(Updates shares in second paragraph.)
Jan. 13 (Bloomberg) -- Merck & Co. rose the most in almost five years after saying it will seek early approval of a new cancer treatment and decide the future of the company’s animal health and consumer businesses this year.
Merck gained 6.5 percent to $53.12 at the close in New York time, the biggest one-day increase since March 2009. Merck, the second-largest U.S. pharmaceuticals company, said it has started the regulatory application for approval of MK-3475 for skin cancer, and the experimental treatment might also be used in lung cancer.
“The news today in advanced melanoma is encouraging, the larger market opportunity for PD1/PDL1 antibodies is in lung cancer and other tumors,” said Mark Schoenebaum, an analyst with International Strategy & Investment Group LLC, referring to the class of immune system-based treatments.
The full application may be with the U.S. Food and Drug Administration in the first half of this year, Merck said in a statement today. The medicine would be used after patients have failed other therapies. The Whitehouse Station, New Jersey-based company plans to decide what to do with the animal health and consumer businesses by the end of the year.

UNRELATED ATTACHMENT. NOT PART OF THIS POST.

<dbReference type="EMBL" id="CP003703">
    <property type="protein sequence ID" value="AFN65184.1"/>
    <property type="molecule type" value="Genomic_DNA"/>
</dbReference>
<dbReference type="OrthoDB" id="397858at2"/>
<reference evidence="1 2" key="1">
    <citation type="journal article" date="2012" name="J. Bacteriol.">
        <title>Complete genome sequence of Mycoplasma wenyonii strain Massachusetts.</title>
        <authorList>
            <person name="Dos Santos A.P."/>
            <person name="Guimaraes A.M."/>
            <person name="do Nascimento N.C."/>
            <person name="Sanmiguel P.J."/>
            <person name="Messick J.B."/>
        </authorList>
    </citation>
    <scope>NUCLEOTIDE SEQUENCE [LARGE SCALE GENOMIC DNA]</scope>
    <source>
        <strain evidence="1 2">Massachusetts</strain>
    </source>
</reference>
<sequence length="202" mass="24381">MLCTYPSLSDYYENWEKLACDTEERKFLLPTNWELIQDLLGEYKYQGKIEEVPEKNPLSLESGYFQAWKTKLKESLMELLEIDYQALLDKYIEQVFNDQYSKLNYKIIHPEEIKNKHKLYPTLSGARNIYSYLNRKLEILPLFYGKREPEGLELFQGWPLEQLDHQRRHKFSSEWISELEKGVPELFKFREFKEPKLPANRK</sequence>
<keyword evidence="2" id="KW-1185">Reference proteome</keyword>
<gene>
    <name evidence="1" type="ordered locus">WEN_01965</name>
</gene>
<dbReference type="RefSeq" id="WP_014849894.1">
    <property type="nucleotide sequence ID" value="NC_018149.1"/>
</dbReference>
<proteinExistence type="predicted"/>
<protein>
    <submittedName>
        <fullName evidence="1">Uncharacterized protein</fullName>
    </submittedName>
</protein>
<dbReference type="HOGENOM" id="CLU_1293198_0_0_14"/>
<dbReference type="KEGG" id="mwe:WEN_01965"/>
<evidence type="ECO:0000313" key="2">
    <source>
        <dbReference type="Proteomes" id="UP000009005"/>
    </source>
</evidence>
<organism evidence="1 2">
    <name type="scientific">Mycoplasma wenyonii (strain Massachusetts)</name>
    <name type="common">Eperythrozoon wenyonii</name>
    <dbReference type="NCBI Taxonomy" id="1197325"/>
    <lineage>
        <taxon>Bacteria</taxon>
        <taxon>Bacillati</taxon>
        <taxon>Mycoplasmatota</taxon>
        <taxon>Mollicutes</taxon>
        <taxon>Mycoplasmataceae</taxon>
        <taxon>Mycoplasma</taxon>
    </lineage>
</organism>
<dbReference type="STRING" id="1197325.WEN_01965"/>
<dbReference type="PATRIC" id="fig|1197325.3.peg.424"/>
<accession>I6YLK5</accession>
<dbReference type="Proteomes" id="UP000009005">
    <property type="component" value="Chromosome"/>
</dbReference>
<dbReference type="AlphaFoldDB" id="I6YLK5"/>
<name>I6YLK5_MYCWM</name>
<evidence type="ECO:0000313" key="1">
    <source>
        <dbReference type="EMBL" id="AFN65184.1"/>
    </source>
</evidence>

Merck will “determine the most value-creating option for each and could reach different decisions about the two businesses,” according to the drugmaker’s statement. “The company expects to complete the process and take action, if any, in 2014.”
The U.S. company is said to be in talks with Novartis AG to trade its consumer business for the Basel-based drugmakers vaccines and animal health units. The swap would fit strategies at both companies -- and within the industry -- to focus on core strengths and get rid of other business lines. The companies may each trade about $5 billion in assets to do so, said one of the people, who asked not to be named because the process is private.
Merck has struggled as the company’s top product, the diabetes pill Januvia, has sold below analysts’ expectations. Third-quarter sales of the drug fell 5 percent to $927 million from a year earlier.
--Editors: Bruce Rule, Reg Gale